Published on April 18th, 2016 | by Dawn Killough6
Masdar City Sets The Bar For Sustainable Urban Development
Masdar City, near Abu Dhabi, has set its sights on being the most sustainable city on the planet, and it is well on the way to meeting that goal. Development started in 2008 and is expected to continue for at least the next five years, with 40,000 people expected to live within its boundaries, and another 50,000 commuting to work there.
“Masdar City is a template for sustainable urban development, and its evolution is taking place in partnership with a growing community of developers, investors and private sector companies,” said Anthony Mallows, Executive Director of Masdar City.
“This community is actively contributing to and benefitting from the sustainable building practices and advanced technologies deployed in the realisation of the City, whether it’s the application of renewable energy, energy- and water-saving processes, or the use of low-carbon cement and recycled metals.”
“At the same time, Masdar City is raising the bar for sustainable urban development through the various R&D initiatives and demonstration projects active on site, such as the Eco-Villa Prototype now under construction.”
All developments within Masdar City must meet a minimum ‘3 Pearl’ rating under the Abu Dhabi Urban Planning Council’s green building standards framework, Estidama, meaning they will be designed to be up to 40% more water and energy efficient than comparable existing buildings, while also using more environmentally friendly materials in their construction. This compares to a LEED Gold rating under the US Green Building Council’s rating system.
Key Commercial Projects in Masdar City
Masdar Institute Campus – The Masdar Institute of Science and Technology (MI) campus is the city’s nucleus. After an expansion in 2013, the campus now has 323 residential units and accommodates several hundred students, more than 100 faculty and researchers, as well as four research centers, with an additional center dedicated to innovation and entrepreneurship. The MI campus covers 33,000 square meters (just over 7.5 acres) and provides a new benchmark as a model of sustainable living and academic development.
The Knowledge Centre – This signature building is the gateway to the Masdar Institute campus. The Centre is a model of sustainable design and sets a new benchmark for other energy efficient buildings. The building’s distinctive roof, while providing shade, minimizes the structure’s cooling load and controls natural daylight. In addition, the Centre’s orientation optimizes the efficiency of its rooftop photovoltaic array and thermal tubes. The 900 square meter (9,687 square feet) space hosts Masdar Institute’s library, which is used by students and researchers.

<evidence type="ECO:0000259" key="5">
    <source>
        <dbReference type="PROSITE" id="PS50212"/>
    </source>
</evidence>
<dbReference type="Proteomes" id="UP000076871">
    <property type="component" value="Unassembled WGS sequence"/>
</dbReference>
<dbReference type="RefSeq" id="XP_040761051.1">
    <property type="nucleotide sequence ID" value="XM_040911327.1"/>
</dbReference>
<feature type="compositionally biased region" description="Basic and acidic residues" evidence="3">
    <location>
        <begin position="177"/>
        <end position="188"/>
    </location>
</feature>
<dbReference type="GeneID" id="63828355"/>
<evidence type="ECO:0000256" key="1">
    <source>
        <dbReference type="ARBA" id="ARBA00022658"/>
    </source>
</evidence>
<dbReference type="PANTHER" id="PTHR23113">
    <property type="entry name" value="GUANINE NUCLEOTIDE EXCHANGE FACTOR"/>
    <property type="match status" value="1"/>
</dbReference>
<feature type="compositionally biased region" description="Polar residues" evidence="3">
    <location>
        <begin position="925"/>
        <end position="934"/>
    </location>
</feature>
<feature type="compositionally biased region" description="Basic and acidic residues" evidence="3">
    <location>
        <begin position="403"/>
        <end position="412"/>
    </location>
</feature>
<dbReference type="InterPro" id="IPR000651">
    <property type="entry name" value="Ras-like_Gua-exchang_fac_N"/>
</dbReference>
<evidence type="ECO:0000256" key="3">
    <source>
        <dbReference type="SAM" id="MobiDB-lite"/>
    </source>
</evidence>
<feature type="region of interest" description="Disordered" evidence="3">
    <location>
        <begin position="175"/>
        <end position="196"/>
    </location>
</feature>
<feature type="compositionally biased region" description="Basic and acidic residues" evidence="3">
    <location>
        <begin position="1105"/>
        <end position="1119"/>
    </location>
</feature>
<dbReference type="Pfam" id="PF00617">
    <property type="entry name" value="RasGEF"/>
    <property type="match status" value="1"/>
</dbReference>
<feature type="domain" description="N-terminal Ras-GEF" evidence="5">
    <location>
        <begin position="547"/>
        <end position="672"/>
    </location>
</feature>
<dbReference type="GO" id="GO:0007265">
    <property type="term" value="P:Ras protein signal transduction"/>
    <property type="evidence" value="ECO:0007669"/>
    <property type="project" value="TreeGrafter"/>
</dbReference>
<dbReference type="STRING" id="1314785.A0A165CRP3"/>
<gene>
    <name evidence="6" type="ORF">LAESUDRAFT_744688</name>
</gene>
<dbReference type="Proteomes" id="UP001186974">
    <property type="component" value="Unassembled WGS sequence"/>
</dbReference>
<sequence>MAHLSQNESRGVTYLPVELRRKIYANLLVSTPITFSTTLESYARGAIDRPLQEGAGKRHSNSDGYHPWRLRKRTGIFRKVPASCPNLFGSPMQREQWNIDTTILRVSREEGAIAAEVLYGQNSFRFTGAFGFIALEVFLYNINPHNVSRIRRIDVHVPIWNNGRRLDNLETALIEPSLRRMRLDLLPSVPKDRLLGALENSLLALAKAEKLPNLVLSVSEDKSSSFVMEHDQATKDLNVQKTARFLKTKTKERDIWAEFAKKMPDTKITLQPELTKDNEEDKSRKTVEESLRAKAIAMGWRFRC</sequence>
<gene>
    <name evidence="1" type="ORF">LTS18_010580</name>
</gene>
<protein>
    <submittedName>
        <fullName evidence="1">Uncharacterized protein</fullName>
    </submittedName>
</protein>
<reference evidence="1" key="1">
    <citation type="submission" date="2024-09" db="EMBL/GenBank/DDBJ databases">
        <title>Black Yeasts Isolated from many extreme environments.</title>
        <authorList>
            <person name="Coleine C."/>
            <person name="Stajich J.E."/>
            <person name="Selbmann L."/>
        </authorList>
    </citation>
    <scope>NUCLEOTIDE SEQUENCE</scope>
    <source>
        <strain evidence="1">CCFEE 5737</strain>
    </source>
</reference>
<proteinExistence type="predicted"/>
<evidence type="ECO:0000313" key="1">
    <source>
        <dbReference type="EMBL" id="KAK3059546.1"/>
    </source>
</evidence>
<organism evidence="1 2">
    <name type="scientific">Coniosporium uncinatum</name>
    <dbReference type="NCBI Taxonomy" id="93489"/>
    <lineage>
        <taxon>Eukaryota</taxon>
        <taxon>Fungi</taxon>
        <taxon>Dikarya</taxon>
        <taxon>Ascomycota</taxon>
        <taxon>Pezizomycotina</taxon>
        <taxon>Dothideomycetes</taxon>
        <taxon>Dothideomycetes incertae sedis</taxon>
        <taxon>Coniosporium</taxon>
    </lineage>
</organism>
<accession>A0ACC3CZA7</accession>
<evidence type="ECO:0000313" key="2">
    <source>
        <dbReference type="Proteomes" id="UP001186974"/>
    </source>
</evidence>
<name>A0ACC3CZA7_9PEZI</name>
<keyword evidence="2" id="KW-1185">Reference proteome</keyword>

Incubator Building – Masdar City’s first commercial property, the Incubator Building, is home to more than 360 companies. Integrating retail and office space, the building houses a range of businesses from start-ups to regional offices of large multinational corporations. The building uses innovative design, high performance facades and smart shading strategies that reduce solar radiation by nearly 40%, thereby helping to reduce the operating costs
of the businesses housed there.
Siemens Middle East Headquarters – This award-winning building has been designed with sustainable materials and energy efficient technologies,
making it the first, and currently the only, 3 Pearl Estidama and LEED Platinum certified office building in Abu Dhabi. The Siemens Middle East HQ has an energy efficiency rating of 83% and consumes 64% less energy than typical buildings in Abu Dhabi.
IRENA Headquarters – This complex, a three-block building completed during 2014, is the permanent headquarters for the International Renewable Energy Agency (IRENA). The 32,064 square meter (345,000 square feet) complex is the UAE’s first 4 Pearl structure under the Estidama Pearl Building Rating System. The passive design and smart energy-management systems enable the complex to achieve an energy efficiency rating of 78%, consuming 42% less energy than global energy efficiency standards and 64% less than typical buildings in Abu Dhabi.« Fair Energy Initiative Tackles High Energy Costs San Francisco Passes Mandatory Solar Ordinance For New Buildings »